Musical Objects in Shifting Contexts
As much as many of us would like to deny it, the art/artifact dichotomy is still with us, and denies many objects comfortable homes in art, anthropology, or natural history museums. Moreover, it runs the risk of alienating the individual viewer within a mass of academic debris, simultaneously blurring aesthetic appreciation and proper contextualization. The small exhibit discussed in this short article took a group of hand-made instruments that had previously been displayed only in art galleries or played in musical communities (such as exhibits in the Tyler Art Gallery, Oswego, NY; Mystic Seaport Museum in Mystic, CN, and the Worker’s Arts and Heritage Center in Hamilton, ON) and interpreted them within an ethnographic context, attempting to complicate the division between fine art and anthropology museums. In other words, distinct from these objects’ previous display in a number of art galleries, this exhibition focused on the fluidity of practice, process, and performance—emphasizing the transformation of not only objects, but the people who interact with them, creating a hybrid aesthetic appreciation that, we hoped, would offer a more accessible solution to the art/artifact dichotomy.
We also started from a position of faith in the unfolding meaning, rather than fixed reality, of contemporary objects. Knowledge, we believe, grows from thinking with, from, and through things, not just about them, and the aim was, in part, to show how our perception of things is governed and directed by discourse. We thus began by asking: what, really, constitutes these objects’ cultural context? We recognized from the outset that as objects move in and out of different environments, their meanings shift within those movements and reinterpretations. In this case, these objects were created to exist in a group context, specifically to be played with (as opposed to for) gatherings of people. For this exhibition, their identity shifted to one that was entirely presentational: they were displayed (not played) and hung in aesthetic groupings on the walls, but interpreted as artifacts to be experienced as conveyers of information. They would be viewed and not heard, though the hope was that they would inspire the same kinds of conversations that they provoke when they are played in a group.
We also approached this exhibit from a critical position, questioning the traditional anthropological method of contextualization, placing importance on the context and function of the object. We asked: What do we want these objects to communicate? And: Where do we find ourselves when both aestheticization and contextualization do not provide an adequate experience? In the single-room gallery, using a combination of text, guided narrative, and physical placement of the objects, we attempted to highlight a community and sustainability-focused personal narrative, grounded in the historical tradition of makeshift instruments—built into a collection of objects—refuse reincorporated into life as musical objects. It thus grew, on many levels, to be about process—not only the process of fabricating the instruments, but of community-building and environmental responsibility, as well as the conversation of curating.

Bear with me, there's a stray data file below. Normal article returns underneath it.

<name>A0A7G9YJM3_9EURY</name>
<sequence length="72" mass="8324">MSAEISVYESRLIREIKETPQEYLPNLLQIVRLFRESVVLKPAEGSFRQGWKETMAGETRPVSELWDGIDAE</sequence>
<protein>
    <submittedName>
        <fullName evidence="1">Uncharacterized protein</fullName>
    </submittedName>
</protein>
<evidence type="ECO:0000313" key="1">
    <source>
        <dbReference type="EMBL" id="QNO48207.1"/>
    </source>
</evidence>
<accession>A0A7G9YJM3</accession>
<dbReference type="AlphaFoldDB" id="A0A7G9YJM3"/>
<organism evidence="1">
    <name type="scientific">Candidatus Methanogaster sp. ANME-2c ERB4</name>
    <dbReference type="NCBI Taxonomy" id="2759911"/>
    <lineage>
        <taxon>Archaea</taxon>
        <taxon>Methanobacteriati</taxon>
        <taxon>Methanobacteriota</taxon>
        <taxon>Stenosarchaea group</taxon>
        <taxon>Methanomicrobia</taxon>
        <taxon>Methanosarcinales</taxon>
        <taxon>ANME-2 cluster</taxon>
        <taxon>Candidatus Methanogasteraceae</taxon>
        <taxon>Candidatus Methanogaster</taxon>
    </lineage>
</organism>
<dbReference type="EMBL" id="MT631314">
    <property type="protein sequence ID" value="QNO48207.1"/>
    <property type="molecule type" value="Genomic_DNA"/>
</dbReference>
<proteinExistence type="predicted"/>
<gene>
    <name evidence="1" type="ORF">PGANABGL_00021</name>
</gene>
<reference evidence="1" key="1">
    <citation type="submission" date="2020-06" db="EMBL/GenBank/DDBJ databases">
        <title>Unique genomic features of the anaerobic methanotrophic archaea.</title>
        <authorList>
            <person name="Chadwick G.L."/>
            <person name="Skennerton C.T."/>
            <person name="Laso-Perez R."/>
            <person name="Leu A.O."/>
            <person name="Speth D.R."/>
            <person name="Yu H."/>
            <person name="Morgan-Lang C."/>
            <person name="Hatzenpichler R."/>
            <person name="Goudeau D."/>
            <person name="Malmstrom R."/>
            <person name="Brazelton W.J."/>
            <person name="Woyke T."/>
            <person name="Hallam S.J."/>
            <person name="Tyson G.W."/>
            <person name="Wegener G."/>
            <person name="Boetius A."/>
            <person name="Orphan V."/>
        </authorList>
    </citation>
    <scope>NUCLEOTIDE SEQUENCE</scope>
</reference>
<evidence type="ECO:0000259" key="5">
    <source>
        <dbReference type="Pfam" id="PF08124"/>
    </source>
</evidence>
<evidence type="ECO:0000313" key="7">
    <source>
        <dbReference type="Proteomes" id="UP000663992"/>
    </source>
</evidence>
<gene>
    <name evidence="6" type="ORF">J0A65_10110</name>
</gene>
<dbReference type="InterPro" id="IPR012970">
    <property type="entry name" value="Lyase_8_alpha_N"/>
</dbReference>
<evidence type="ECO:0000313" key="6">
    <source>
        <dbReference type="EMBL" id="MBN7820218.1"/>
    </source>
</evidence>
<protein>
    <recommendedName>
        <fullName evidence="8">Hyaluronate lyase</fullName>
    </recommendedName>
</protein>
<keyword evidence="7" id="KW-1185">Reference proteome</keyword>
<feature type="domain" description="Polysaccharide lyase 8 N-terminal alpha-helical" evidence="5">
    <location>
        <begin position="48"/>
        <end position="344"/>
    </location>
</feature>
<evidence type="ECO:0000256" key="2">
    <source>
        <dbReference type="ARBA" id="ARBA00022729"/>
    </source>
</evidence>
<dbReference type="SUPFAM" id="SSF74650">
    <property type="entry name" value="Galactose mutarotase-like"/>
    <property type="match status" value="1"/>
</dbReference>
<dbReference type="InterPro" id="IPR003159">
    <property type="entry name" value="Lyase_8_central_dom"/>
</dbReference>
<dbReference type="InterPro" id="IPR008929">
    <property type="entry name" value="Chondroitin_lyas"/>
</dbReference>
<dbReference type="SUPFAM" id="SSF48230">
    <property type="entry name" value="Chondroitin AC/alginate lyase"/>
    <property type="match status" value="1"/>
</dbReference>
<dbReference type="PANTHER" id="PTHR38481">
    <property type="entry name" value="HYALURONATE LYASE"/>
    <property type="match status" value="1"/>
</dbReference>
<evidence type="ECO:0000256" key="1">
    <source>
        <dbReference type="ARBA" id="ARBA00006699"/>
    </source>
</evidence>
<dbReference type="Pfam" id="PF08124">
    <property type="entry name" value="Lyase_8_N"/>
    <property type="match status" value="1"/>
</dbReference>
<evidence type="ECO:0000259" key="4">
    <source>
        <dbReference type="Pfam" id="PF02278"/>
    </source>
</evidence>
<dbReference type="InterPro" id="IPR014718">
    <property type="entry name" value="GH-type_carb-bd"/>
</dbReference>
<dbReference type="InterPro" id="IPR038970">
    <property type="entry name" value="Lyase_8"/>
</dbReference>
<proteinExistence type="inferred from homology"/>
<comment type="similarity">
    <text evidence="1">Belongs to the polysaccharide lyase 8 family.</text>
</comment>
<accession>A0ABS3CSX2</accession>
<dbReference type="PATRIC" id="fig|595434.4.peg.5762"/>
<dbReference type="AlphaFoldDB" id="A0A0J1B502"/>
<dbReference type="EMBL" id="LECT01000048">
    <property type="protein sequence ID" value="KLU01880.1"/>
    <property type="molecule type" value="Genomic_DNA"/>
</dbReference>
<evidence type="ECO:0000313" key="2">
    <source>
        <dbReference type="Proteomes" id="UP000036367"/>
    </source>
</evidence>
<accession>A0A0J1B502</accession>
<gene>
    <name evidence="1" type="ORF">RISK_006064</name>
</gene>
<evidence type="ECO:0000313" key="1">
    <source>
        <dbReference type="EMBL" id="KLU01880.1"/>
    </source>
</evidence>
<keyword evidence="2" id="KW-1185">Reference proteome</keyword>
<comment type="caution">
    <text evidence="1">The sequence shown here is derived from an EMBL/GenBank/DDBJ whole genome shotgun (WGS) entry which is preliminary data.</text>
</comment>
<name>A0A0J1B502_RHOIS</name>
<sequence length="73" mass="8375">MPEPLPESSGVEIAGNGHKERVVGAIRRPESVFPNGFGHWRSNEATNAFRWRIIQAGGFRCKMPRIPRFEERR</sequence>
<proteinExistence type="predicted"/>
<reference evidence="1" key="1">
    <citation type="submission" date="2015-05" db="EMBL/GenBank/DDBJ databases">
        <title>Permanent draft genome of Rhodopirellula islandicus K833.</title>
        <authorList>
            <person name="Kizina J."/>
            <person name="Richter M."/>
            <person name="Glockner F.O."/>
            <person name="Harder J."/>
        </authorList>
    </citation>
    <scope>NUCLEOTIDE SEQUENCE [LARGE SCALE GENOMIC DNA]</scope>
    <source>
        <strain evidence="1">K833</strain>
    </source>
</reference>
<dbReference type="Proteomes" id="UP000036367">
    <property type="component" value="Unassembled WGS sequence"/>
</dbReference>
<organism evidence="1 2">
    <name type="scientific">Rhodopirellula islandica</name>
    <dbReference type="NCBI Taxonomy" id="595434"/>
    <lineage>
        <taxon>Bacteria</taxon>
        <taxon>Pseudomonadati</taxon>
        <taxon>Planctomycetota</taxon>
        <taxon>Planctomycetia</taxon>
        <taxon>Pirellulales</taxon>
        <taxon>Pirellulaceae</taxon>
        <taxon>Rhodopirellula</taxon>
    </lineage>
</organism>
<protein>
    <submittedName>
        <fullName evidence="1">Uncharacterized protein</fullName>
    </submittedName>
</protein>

Like Alfred Gell (1998) suggested was possible, rather than placing the objects neatly within established systems of cultural meaning, we attempted to treat the instruments as social agents in and of themselves, focusing on relationships—to usage, to people, and to history–rather than on the things themselves. As such, in the same way that transforming a pie tin into a banjo invites delight and scrutiny, so too does displaying that banjo (and other such objects) in a museum context, as opposed to observing it outside the walls in a song-circle. In this frame, the instruments are seen as agents, as active subjects, rather than objects of performance (as was the original intention of the maker) and by simply being, and by being presented in a formal way in a formal space, we were given the opportunity to draw attention to how objects can be transformative, in a web of relationships between people and things.
How can we move towards more holistic representations, increasingly collaborative approaches, and away from the fetishization of material collections? In this tiny show, we discovered that it is not necessarily the lessons and information learned, but the increase in depth of meanings that defines the agency of displayed objects. This necessitates, we suggest, encouraging our audiences to think beyond the frame, to envision larger communities beyond the boundaries of the museum. And indeed, when the show was over, the instruments were not placed back in boxes, returned to storage to await another exhibition opportunity; the went back to their everyday context—to the community, to be played.
Zeke Leonard is Assistant Professor in Environmental and Interior Design at Syracuse University, specializing in sustainable practices and responsible design.
Emily Stokes-Rees is Assistant Professor in the Graduate Program in Museum Studies and oversees the Sue&Leon Genet Gallery at Syracuse University.